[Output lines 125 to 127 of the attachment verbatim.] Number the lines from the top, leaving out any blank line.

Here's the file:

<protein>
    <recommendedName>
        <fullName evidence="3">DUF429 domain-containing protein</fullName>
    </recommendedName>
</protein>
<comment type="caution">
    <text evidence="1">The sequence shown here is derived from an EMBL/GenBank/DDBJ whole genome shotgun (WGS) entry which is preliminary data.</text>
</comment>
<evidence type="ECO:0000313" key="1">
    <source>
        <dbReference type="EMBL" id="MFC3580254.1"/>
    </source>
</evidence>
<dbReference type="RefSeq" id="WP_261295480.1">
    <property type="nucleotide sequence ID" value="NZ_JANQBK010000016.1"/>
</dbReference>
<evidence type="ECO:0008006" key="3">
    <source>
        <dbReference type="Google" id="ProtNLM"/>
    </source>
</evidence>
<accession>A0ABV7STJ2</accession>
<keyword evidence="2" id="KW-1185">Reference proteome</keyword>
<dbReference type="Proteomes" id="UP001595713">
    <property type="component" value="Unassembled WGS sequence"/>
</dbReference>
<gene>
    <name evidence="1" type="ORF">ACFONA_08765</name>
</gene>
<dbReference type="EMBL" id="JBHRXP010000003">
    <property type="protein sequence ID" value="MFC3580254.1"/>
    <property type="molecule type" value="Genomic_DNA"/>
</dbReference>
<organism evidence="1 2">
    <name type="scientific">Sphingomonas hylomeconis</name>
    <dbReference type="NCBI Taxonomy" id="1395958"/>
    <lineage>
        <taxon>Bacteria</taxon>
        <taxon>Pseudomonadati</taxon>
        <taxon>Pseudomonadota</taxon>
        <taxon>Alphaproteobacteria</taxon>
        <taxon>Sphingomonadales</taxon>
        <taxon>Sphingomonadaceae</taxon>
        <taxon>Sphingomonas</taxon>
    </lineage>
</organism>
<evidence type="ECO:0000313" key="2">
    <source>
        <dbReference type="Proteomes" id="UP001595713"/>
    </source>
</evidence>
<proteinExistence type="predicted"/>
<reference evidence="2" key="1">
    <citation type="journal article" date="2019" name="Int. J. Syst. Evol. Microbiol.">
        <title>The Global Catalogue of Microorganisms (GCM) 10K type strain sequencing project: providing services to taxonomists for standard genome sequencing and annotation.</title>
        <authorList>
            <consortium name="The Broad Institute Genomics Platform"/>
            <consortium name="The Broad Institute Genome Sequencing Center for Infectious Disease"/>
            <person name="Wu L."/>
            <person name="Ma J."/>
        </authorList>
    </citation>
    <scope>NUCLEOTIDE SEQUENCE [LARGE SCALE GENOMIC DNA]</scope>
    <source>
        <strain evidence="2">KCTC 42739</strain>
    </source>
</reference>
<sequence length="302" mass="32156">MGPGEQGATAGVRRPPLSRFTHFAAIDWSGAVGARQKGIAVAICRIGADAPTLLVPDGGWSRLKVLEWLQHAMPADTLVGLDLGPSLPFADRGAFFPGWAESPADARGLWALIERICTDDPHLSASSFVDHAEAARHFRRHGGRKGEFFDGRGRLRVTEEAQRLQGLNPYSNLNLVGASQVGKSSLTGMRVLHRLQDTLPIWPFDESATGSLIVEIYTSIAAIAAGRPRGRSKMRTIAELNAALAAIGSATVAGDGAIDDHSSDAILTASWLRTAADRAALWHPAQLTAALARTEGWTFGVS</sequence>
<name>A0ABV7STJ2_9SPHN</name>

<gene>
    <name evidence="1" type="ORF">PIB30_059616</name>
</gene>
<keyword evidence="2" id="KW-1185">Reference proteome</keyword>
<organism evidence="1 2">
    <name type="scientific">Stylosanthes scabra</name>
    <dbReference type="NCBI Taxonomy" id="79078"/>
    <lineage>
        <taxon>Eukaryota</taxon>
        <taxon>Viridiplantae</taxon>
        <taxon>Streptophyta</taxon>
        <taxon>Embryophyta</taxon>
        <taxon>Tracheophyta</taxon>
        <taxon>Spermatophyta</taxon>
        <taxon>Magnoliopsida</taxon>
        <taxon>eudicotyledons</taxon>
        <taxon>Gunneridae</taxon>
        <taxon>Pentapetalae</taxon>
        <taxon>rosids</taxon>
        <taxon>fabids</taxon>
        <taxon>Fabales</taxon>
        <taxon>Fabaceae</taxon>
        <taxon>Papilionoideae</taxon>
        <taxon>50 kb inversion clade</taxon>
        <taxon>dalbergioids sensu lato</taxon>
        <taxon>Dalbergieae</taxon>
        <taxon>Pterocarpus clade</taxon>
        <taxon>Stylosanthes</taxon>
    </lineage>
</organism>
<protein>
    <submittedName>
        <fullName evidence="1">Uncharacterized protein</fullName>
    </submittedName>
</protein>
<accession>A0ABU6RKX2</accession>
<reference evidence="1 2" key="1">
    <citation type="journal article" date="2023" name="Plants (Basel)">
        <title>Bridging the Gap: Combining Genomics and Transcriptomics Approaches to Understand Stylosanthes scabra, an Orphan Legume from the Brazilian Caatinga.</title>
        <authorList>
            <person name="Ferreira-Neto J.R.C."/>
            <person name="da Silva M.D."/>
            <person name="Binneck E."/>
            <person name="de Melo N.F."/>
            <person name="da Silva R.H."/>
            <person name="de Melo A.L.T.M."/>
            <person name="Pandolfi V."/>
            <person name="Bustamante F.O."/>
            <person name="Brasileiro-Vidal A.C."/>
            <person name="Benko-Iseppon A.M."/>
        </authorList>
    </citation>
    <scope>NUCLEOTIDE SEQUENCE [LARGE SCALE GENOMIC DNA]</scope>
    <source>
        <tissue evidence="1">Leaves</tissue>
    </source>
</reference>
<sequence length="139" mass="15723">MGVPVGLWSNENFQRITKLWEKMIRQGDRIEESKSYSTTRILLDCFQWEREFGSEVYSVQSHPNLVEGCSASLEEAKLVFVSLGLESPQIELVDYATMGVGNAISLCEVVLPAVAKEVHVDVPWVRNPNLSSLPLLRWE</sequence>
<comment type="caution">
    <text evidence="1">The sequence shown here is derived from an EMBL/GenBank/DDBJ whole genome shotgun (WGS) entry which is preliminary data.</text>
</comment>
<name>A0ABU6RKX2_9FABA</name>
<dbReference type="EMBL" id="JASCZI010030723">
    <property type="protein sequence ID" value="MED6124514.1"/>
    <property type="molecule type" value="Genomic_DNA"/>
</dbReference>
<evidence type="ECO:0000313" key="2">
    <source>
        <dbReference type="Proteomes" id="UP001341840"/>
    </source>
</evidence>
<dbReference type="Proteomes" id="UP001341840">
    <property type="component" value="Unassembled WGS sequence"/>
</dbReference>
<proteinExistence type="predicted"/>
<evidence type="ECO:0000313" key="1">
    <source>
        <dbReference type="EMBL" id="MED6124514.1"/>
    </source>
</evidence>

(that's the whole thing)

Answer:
    </source>
</reference>
<sequence length="139" mass="15723">MGVPVGLWSNENFQRITKLWEKMIRQGDRIEESKSYSTTRILLDCFQWEREFGSEVYSVQSHPNLVEGCSASLEEAKLVFVSLGLESPQIELVDYATMGVGNAISLCEVVLPAVAKEVHVDVPWVRNPNLSSLPLLRWE</sequence>